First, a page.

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    October 09, 2015

    The Tunisian National Dialogue Quartet’s newly awarded Nobel Peace Prize is a fitting tribute to its members’ work in strengthening civil society and human rights in a society still struggling with the legacy of decades of repression and abuse, Amnesty International said today.

    The organization has worked with and spoken out to defend the rights of three of the four Quartet’s members, which have for decades been at the forefront of the fight to defend the human rights of Tunisians.

    “This is an important recognition of the key role that civil society can play in a country emerging from years of dictatorship and human rights violations,” said Salil Shetty, Amnesty International’s Secretary General.

    “These organizations were continually threatened by the government before the 2011 uprising, and showed great courage in a climate of repression. In the difficult years since then, they held firm in speaking out for human rights and the rule of law.”

    September 28, 2015

    The Taliban and Afghan security forces must ensure that civilians are protected in accordance with international law and that nobody is targeted in reprisals against their work, Amnesty International said as fighting intensifies in the northern Kunduz province.

    Heavy fighting is ongoing in Kunduz after the Taliban launched a major assault on the provincial capital this morning. There are unconfirmed reports of civilian casualties and the Taliban taking over official buildings, including a public hospital.

    “The Taliban have many times in the past showed their callous disregard for human life and civilians often suffer the brunt of their attacks. As fighting rages in Kunduz, all sides must ensure that civilians and civilian objects are protected according to international humanitarian law, which governs all parties to an armed conflict,” said Horia Mosadiq, Amnesty International’s Afghanistan Researcher.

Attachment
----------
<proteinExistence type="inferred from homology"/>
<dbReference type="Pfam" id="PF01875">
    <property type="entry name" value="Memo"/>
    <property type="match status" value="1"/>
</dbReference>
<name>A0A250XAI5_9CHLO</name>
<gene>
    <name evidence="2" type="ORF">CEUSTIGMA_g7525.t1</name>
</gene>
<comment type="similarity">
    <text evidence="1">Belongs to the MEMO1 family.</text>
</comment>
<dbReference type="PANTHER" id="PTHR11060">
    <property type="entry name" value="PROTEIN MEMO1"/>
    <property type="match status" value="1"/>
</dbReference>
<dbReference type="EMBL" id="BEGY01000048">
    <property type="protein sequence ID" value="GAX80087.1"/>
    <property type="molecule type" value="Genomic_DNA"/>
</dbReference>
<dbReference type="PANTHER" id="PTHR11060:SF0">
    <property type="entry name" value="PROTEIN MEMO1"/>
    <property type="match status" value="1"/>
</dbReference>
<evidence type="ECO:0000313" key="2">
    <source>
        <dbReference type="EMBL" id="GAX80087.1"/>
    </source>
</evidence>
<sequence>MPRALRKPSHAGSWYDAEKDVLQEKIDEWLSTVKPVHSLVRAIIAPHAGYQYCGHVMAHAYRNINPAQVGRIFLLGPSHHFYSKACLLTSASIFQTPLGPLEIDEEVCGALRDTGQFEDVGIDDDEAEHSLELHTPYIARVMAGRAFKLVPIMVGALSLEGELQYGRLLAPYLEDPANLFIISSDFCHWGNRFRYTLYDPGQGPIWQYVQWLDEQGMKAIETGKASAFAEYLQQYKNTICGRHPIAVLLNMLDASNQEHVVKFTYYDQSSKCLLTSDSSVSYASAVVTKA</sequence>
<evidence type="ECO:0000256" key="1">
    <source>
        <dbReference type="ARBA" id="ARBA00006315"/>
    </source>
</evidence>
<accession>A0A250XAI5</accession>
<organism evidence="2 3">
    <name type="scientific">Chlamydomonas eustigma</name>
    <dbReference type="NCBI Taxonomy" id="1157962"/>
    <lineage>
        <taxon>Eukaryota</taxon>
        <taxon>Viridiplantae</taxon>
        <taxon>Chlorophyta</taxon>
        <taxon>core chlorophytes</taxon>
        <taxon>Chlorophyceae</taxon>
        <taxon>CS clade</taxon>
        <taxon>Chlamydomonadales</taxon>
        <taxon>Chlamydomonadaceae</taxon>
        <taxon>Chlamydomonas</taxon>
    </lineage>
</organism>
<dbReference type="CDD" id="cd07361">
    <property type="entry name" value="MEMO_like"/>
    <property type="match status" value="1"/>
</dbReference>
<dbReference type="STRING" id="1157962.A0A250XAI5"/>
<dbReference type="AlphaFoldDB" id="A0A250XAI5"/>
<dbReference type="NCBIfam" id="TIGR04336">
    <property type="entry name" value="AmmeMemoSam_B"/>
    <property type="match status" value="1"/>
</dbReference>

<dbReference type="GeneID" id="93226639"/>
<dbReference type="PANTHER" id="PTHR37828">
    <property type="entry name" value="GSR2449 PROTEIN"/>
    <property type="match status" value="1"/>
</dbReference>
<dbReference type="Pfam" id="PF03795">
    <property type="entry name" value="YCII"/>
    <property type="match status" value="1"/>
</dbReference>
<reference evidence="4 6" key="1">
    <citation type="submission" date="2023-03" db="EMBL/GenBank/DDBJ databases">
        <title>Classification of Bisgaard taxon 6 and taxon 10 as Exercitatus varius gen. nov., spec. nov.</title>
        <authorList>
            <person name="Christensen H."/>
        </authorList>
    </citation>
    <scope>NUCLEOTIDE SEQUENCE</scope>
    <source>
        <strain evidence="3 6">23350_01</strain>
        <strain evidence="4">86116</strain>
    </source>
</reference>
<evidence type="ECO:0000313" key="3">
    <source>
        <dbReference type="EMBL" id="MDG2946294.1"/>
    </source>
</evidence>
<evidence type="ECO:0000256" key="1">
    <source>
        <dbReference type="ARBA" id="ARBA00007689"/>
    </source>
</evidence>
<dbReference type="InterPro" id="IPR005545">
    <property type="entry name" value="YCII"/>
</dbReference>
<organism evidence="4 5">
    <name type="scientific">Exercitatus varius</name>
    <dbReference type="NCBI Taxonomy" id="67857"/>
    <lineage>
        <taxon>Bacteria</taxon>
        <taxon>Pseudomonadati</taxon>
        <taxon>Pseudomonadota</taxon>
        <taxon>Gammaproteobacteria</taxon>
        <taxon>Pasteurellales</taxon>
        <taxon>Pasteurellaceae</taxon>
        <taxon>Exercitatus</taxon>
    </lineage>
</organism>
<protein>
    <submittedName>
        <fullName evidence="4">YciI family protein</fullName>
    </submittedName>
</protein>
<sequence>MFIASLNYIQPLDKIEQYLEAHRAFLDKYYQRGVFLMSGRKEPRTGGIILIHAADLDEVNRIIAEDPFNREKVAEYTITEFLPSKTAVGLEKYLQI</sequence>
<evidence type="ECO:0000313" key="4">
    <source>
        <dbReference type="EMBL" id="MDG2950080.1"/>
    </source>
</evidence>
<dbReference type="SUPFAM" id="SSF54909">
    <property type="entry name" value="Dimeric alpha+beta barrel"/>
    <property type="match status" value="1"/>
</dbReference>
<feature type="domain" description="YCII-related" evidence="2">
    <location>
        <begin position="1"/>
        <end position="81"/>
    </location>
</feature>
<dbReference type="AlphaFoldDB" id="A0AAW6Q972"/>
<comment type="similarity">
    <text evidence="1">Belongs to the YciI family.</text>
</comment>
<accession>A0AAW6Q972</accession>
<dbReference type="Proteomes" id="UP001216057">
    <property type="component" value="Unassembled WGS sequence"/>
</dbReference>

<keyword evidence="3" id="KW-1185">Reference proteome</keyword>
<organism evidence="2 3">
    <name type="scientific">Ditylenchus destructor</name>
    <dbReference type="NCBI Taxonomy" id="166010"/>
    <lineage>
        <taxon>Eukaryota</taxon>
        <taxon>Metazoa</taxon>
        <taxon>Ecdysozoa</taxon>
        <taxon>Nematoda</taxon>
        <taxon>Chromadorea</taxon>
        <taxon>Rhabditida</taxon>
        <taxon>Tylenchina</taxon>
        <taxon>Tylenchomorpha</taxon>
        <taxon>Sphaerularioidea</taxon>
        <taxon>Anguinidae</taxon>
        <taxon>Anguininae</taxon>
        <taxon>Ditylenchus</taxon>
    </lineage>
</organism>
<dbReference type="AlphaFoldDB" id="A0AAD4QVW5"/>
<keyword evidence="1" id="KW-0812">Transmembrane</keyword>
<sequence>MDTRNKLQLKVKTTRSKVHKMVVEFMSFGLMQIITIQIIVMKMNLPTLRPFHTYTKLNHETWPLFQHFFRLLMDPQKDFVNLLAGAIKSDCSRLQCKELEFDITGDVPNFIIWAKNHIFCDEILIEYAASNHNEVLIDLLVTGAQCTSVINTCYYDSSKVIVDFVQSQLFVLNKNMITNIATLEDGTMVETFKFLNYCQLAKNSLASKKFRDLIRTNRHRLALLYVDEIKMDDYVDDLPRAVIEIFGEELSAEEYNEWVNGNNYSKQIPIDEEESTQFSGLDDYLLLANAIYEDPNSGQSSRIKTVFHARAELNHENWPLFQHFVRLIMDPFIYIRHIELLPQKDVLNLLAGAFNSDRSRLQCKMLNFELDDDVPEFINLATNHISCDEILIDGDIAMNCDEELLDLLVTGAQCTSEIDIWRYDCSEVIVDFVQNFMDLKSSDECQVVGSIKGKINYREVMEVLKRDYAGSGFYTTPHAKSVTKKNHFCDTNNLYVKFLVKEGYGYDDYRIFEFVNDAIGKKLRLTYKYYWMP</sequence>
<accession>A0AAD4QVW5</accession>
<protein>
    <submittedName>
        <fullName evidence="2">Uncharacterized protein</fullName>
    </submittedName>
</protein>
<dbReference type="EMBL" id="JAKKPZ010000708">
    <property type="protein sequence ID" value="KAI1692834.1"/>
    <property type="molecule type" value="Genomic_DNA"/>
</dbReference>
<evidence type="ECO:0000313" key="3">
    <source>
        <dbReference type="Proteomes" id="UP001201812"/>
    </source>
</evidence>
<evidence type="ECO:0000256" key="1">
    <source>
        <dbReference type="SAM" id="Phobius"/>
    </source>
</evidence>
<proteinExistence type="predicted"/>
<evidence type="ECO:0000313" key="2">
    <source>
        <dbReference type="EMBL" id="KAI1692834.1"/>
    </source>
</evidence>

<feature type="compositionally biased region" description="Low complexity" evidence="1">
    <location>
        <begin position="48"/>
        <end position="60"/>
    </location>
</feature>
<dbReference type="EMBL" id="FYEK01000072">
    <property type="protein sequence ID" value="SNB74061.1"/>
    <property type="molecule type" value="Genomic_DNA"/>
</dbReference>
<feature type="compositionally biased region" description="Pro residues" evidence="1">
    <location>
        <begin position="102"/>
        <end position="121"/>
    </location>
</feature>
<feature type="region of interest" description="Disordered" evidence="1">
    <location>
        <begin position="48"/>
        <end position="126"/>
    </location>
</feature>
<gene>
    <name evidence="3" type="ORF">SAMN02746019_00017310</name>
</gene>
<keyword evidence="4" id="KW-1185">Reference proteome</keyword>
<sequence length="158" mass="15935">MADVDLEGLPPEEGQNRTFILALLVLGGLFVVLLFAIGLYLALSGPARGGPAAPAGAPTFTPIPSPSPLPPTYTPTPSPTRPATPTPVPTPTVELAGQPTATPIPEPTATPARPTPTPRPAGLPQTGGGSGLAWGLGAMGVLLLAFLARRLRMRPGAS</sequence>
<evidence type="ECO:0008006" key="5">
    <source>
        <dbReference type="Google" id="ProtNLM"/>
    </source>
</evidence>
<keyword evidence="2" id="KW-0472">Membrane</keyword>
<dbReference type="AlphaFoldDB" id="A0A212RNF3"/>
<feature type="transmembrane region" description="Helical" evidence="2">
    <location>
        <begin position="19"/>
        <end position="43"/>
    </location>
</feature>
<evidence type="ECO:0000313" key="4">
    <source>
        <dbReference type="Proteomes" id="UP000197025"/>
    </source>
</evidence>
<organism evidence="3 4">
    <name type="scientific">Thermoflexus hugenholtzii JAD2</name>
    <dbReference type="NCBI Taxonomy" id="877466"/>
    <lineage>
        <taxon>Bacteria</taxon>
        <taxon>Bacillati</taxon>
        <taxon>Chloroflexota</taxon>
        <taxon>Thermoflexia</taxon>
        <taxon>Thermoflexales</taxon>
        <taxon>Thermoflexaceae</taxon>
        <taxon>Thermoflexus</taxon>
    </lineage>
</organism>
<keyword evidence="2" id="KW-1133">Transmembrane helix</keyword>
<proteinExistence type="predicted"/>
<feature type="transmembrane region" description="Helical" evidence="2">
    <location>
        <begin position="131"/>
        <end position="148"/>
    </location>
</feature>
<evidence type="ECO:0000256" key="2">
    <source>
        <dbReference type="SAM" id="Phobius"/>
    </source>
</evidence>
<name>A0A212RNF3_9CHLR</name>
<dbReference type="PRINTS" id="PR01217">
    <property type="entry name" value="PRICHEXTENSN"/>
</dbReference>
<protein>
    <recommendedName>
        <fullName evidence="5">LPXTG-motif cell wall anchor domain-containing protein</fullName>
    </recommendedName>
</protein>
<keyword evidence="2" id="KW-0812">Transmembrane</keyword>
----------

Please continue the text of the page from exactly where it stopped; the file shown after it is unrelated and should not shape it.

“Deliberately targeting civilians not directly participating in hostilities, as well as indiscriminate attacks or disproportionate attacks, would amount to war crimes.”

    September 23, 2015

    Today’s presidential decree granting pardons to 100 people including Al Jazeera journalists Mohamed Fahmy and Baher Mohamed and several unlawfully imprisoned activists including Sana Seif and Yara Sallam is welcome news, but represents little more than a token gesture, said Amnesty International.

    The organization said the pardons, made ahead of the Muslim Eid holiday, should be followed by further action to seriously address the appalling human rights record under President Abdel Fattah al-Sisi, including the intolerance of peaceful dissent and criticism of the authorities.

    “While these pardons come as a great relief, it is ludicrous that some of these people were ever behind bars in the first place. Hundreds remain behind bars for protesting or because of their journalistic work. All those jailed for peacefully exercising their right to freedom of expression, assembly and association or because of their journalistic or human rights work must have their convictions quashed and be immediately and unconditionally released,” said Said Boumedouha, Deputy Middle East and North Africa Director at Amnesty International.

    September 21, 2015

    Security forces in Nepal must refrain from using excessive force against protestors, Amnesty International said after at least twenty protesters were shot when security forces opened fire on several demonstrations against the country’s new constitution.

    Force and the use of live ammunition by security forces to contain often violent protests have already claimed more than 40 lives in Nepal since August, most of them protesters.

    Investigations by Nepal’s National Human Rights Commission and civil society, including Amnesty International, have found that in many of the protest-related deaths, the force used by security forces was excessive, disproportionate or unnecessary, contrary to international legal standards.

    “More than 40 people, the majority of them protesters, have been killed in recent weeks. We continue to urge the Nepali authorities to rein in their security forces and prevent them from using excessive force,” said David Griffiths, Research Director for South Asia at Amnesty International.

    September 16, 2015

    At least nine people including at least four children separated from their families by Hungarian police during the breach of a border fence in Röszke must be immediately released and reunited with their families, said Amnesty International today. Their exact whereabouts is unknown but they are thought to have been taken to a nearby border control building.